There is all sorts of information in the market about proper tightening torque on retention knobs that some machine companies are avoiding the situation. Let's break it down...
What are the goals?
There are 3 different approaches to the issue, traditional torque, lower torque and a thread locking material.
While this is the approach some of the market has taken the issue becomes " what rating do I torque the knob"? This is where it gets messy...
There are 2 different approaches to Retention Knob Tightening Torque. Traditional and Low Torque System which if you look at the numbers is actually low torque compared to traditional accepted numbers.
To avoid any warranty and safety issues always use the machine tool manufacturer’s specifications.
Traditional locking torque for Retention Knobs are as follows:
(compared to traditional)
The information below is a guide. To avoid any warranty and safety issues always use the machine tool manufacturer’s specifications.
As described above, proper retention knob locking torque is critical to reduce spindle wear and maintain cutting tool life. Over tightening the retention knob will expand the small end of the tool holder shank. The expanded area will make contact in the spindle taper and cause uneven wear. Thread locking material is required when cutting tool vibration is present or operating at high spindle RPM’s. To reduce or eliminate tool holder expansion reducing the torque to the chart below. These numbers were developed by the inventors of the Low Torque System.
The developers of this system did not take centrifugal expansion in high speed applications into consideration with the numbers provided above.
Issues with this approach:
Thread Locker has been a proven system for many years. For 1/4-3/4 diameter threads Loctite® recommends several versions. I selected the high temperature #243 and the paste #248. My test pieces are CAT40 end mill adapters and MAS 403 Type 1 (used on HAAS® and many others) retention knobs.
I applied a band of the material, filling a thread on the retention knob. I did not clean the knob, I just wiped off surface oil. I threaded the knob in and snugged tightened (less than 10lbs of torque). Let setup for 24 hours per manufacturer's recommendations.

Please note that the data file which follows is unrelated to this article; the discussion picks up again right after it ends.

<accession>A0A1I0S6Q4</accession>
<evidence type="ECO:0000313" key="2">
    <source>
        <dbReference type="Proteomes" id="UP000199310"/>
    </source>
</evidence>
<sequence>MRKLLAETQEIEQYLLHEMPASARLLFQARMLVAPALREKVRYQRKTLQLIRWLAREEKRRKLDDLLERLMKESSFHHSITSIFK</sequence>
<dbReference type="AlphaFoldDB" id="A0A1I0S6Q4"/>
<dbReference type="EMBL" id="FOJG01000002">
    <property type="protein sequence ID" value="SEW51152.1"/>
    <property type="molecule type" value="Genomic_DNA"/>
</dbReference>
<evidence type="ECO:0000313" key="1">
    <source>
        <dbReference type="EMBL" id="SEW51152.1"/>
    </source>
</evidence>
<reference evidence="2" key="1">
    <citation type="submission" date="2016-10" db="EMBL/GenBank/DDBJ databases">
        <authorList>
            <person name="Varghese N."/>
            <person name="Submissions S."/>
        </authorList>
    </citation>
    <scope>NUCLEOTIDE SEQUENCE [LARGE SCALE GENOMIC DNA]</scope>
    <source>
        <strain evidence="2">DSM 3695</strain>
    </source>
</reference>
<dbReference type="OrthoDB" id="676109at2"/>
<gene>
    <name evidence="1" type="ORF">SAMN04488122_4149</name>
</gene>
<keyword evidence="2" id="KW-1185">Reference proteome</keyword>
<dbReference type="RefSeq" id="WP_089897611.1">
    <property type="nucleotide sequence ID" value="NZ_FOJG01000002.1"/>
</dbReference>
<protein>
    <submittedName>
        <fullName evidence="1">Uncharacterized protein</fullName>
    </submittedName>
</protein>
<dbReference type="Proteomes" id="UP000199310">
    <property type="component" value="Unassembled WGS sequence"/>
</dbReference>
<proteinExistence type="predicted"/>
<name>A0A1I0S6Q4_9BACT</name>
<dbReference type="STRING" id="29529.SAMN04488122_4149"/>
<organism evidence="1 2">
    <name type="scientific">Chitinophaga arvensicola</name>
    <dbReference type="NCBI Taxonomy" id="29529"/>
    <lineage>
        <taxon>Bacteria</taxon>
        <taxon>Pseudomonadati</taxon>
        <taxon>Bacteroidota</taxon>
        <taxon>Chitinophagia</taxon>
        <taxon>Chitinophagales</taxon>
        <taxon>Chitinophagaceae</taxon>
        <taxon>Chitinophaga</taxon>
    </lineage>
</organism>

Using a torque wrench the removal torque was 75 ft/lbs
I applied a band of the material, filling a thread on the retention knob. Due to the paste stick more locking material was applied then the #243 test. I did not clean the knob, I just wiped off surface oil. I threaded the knob in and snugged tightened (less than 10lbs of torque). Let setup for 24 hours per manufacturer's recommendations.
Using a torque wrench the removal torque was 90 ft/lbs
With both of these materials my taper expansion was 0 and I maintained a high locking toque after the material fully setup. It is recommended to test in your environment to determine the applicable amount and type of thread locker to fit your shops situation.
If your goal is the best TIR, the best tool life and consistent tool changes, Thread Locker is the only proven system that works every time when properly applied per manufacturer's recommendations.
Note: The information above is an example. Contact your thread locker supplier for the correct product to fit your application and locking requirements.
Longer Threaded Knobs
The picture to the right, the knob to the right is the standard JMTBA MAS 403 Type I knob (silver & black) that fits many machines including Haas. The knob to the left in the picture is another manufacturer's HT knob (black). Some marketing shows this huge difference between these knobs, in most cases this is not true because they are not comparing the same style of knobs.
Flange to end of thread dimension:
MAS 403 Type I = 25mm or 0.984"
HT Knob = 27.4mm or 1.080"
The difference in the 2 knobs is 0.096".
The simplest and best approach is "what does your machine tool company recommend for the machine". Consider that if you do not use the correct knob specified by the machine company that you can void the warranty on the machine spindle.
Retention Knobs are threaded into a tapered shank with the assumption they are into the locking taper of the machine. The spindle designs are based off of ANSI B5.18-1972 R1991 which provides a grind relief and reduces the tool holder taper contact. Unfortunately many machine tool manufacturer's take liberties on the diameter of the relief shown on the tool holder below which reduce the taper engagement.
The reality is that with most CAT40 spindles the length of 0.750" from the small end of the taper is not engaged in the spindle. Longer retention knobs put the expansion point at tool to spindle contact point.
The unintended results are expanding the taper at the spindle contact point. This provides no advantage over standard retention knobs and in some cases makes the effect worse than standard retention knobs.
What the alternate locking systems did right was convince end users to use a torque wrench to control locking torque which provides consistency tool to tool. The longer knob and spindle expansion theories are based on industry standards that are not followed by machine tool manufacturer's. The reality is that any knob with consistency in locking torque can provide improvements. The amount of improvement will be dependent on the machine spindle's actual design not the length of the knob. Thread Locker provides no taper expansion providing the most consistency runout tool change to tool change.